The best of theater in 2022

We chronicle some of the best in a banner year for plays and musicals, including ‘Guys and Dolls’ at the Kennedy Center, Jodie Comer on the West End and ‘Into the Woods’ on Broadway

(David Milan/Illustration for The Washington Post)

The theater year that is drawing to a close was full of confusion — and contradictions: Do I still wear a mask? Will the people seated behind me wear masks? Do hit shows sell the way they did before the pandemic? Can theater pick up artfully where it left off? Is the clamor for a more diverse and equitable world of the stage being adequately addressed? So in many respects, 2022 was a transitional year. But in one, it was a traditional year, with a lot of splendid work to point out. Here are my reflections on the best of 2022.


‘Guys and Dolls’

The Kennedy Center’s revival of Frank Loesser and Abe Burrows’s heavenly delight of a musical about down-and-dirty gamblers and high-minded do-gooders proved to be just what the doctor ordered for audiences eager to put all their cares and blues away. A sublime Broadway Center Stage cast headed by Jessie Mueller, Steven Pasquale, James Monroe Iglehart, Phillipa Soo and Rachel Dratch sang us back to Broadway’s golden age. The only element that might have further buoyed this two-week engagement, directed by Marc Bruni, would have been news that we could catch it again on Broadway.

A casino in hectic Times Square? This theater critic says heck no.


‘Kimberly Akimbo’

Amid the jukebox shows and revivals, the year’s best new musical reacquaints audiences with the platinum-plated artistry of the song-and-story works of yore. Boasting a witty and deeply moving score by Tony winner Jeanine Tesori (“Fun Home”) and Pulitzer Prize winner David Lindsay-Abaire (“Rabbit Hole”), “Kimberly Akimbo” is the tale of a 15-year-old New Jersey girl with a disease that ages her at four times the normal rate. The premise paves the way for a marvelous performance by Victoria Clark, who in her 60s gives the most heartbreaking account of an adolescent I’ve ever experienced. Justin Cooley and Bonnie Milligan are smashing in support, in a Broadway production directed by Jessica Stone that I hope sweeps the Tonys in June.



The best play of 2022 is also its most provocative. Bruce Norris’s (“Clybourne Park”) thought-provoking drama, set in an Illinois halfway house for convicted sex offenders, dares to ask the kind of questions about heinous crimes and the nature of punishment that society would rather not consider. “Downstate” was produced before the pandemic in London and Chicago, and now, in an off-Broadway incarnation directed at Playwrights Horizons by Pam MacKinnon, it gives a sterling cast, including K. Todd Freeman, Francis Guinan and Tim Hopper, another opportunity to dramatize Norris’s challenging thesis.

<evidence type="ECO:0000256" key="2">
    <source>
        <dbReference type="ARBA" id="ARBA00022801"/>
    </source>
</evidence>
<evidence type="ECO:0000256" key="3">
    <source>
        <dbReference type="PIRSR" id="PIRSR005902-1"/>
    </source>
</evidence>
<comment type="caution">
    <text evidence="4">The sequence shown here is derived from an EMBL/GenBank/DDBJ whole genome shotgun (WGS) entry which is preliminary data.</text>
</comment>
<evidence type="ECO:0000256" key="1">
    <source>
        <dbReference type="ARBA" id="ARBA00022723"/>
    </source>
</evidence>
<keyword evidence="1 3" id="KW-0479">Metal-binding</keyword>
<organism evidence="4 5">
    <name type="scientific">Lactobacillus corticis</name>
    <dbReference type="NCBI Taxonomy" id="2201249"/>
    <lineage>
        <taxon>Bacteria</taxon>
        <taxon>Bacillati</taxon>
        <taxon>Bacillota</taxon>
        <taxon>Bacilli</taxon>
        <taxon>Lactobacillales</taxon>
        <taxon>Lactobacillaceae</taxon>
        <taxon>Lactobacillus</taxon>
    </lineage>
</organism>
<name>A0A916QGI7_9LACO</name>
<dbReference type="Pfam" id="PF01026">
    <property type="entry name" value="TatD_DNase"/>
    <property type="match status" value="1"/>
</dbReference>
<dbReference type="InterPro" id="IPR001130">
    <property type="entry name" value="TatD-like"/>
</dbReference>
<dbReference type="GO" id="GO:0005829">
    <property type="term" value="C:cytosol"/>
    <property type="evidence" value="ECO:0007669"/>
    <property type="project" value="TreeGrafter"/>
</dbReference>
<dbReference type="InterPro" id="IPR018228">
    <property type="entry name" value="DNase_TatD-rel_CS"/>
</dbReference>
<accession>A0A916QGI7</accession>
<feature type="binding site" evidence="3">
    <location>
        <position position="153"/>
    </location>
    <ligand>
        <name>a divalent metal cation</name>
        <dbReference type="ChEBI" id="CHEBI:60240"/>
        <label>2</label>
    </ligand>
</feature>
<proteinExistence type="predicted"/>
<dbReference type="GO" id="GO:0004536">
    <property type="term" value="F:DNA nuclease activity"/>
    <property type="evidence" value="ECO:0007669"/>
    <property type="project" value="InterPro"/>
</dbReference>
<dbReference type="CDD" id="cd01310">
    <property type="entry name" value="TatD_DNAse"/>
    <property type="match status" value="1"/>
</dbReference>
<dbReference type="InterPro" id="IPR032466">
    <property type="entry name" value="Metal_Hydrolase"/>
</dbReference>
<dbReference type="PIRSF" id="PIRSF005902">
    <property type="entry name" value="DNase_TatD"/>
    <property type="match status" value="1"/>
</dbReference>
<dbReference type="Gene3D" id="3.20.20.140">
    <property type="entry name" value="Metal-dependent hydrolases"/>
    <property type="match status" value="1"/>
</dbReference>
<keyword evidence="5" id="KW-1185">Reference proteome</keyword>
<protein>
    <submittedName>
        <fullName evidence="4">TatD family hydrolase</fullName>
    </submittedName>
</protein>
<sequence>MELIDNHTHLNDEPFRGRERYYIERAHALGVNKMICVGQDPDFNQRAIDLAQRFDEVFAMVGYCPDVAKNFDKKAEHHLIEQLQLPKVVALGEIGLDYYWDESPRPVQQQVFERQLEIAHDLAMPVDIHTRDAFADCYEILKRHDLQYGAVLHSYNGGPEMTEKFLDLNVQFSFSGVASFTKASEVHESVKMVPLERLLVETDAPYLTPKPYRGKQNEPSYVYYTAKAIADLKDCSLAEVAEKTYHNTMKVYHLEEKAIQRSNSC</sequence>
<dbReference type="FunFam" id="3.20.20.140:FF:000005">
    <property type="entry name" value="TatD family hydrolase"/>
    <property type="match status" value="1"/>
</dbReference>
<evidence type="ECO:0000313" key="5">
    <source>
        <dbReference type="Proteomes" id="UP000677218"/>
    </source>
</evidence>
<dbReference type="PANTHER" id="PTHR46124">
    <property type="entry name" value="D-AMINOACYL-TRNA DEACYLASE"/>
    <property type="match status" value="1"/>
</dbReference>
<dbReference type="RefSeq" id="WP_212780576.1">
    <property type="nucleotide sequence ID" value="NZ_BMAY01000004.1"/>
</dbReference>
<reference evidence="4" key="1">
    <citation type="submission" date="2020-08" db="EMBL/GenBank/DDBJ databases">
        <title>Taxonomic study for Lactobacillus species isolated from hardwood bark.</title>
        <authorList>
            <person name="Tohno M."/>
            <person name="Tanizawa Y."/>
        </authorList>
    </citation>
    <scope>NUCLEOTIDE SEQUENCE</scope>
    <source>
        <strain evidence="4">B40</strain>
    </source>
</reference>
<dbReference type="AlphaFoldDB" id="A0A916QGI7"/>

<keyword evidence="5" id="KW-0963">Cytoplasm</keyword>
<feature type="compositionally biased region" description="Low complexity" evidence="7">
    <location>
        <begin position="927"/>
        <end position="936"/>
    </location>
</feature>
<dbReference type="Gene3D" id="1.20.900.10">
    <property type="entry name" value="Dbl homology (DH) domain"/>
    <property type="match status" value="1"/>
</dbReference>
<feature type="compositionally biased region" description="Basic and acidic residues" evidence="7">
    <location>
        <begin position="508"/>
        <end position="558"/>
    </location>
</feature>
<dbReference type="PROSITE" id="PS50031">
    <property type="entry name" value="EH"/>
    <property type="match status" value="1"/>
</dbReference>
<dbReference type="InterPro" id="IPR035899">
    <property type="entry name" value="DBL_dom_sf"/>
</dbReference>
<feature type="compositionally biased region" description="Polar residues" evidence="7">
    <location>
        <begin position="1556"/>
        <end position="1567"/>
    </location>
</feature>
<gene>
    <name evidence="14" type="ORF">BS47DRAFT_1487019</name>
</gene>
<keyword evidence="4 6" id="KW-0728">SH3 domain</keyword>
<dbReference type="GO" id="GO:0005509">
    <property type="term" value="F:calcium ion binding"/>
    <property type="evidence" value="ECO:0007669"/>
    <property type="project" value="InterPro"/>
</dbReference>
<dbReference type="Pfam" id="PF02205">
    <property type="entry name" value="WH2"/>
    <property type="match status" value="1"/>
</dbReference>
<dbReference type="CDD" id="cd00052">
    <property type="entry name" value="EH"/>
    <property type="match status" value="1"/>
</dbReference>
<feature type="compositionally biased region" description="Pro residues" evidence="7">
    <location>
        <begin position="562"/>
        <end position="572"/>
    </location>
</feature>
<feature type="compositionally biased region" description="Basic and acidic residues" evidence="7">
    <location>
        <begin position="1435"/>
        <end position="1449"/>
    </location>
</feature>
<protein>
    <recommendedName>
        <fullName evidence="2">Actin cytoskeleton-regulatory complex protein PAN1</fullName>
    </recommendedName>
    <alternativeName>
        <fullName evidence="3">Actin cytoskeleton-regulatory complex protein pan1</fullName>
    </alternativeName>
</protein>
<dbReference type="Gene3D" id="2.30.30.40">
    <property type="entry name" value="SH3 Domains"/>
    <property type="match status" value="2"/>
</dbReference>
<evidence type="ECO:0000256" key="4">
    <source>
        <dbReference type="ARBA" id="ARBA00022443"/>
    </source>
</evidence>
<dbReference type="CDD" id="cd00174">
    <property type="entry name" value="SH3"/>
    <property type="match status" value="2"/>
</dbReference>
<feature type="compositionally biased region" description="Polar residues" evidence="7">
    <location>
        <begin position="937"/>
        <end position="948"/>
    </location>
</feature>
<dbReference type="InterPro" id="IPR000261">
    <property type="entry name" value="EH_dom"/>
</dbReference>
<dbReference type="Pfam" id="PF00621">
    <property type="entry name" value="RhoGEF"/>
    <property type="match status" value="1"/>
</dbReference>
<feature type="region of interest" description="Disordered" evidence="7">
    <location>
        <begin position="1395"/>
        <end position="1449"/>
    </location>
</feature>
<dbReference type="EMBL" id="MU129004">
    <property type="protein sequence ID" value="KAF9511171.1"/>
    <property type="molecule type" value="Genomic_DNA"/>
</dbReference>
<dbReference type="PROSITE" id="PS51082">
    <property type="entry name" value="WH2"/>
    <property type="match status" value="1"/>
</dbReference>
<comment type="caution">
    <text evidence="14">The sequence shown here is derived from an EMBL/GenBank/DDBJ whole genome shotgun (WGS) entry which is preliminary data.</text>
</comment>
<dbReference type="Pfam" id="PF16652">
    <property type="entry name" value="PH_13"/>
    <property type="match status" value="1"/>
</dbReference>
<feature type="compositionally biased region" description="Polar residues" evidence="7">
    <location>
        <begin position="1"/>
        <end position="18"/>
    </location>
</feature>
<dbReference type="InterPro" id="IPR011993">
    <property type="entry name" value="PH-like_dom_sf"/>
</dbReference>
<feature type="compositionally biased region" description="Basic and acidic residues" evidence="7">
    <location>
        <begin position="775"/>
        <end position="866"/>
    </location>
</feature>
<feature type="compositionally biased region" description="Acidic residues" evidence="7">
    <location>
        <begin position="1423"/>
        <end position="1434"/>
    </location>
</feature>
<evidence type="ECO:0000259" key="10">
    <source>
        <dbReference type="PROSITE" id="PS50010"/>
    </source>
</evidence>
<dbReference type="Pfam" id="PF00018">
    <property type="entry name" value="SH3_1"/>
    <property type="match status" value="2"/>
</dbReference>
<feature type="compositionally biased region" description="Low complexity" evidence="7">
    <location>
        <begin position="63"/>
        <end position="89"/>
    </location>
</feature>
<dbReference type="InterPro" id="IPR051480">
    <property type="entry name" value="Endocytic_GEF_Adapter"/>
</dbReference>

‘A.D. 16’

Composer Cinco Paul — the spoofmeister behind Apple Plus’s gimlet-eyed parody “Schmigadoon!” — collaborated with fellow wit Bekah Brunstetter for this — the funniest musical of 2022, which had its world premiere at Olney Theatre Center. A hilarious biblical teen romp, set in Nazareth in the year of the title, the musical has an excitement-seeking Mary Magdalene (Phoenix Best) meeting a hunky young Jesus (Ben Fankhauser) for chaste romance at the dawn of wokeness. Director Stephen Brackett (“A Strange Loop”) set the right endearing tone for a story that also features Jesus’ communing with a dancing colony of lepers (led by the groovy Da’Von T. Moody).


‘Into the Woods’

One hopes that somewhere, the late composer-lyricist Stephen Sondheim was in earshot of this superlative Broadway revival of his 1987 musical (with book writer James Lapine) about fairy-tale characters adrift in a forest of wishes granted and expectations dashed. No small part of the success of director Lear deBessonet’s production is owed to the sound-design team; it engineered a version that feels as if it is being fed into your own internal audio system. It also helps that the actors in this storybook-world-turned-upside-down have been across-the-board fantastic. (And in February, the show is headed to the Kennedy Center and beyond.)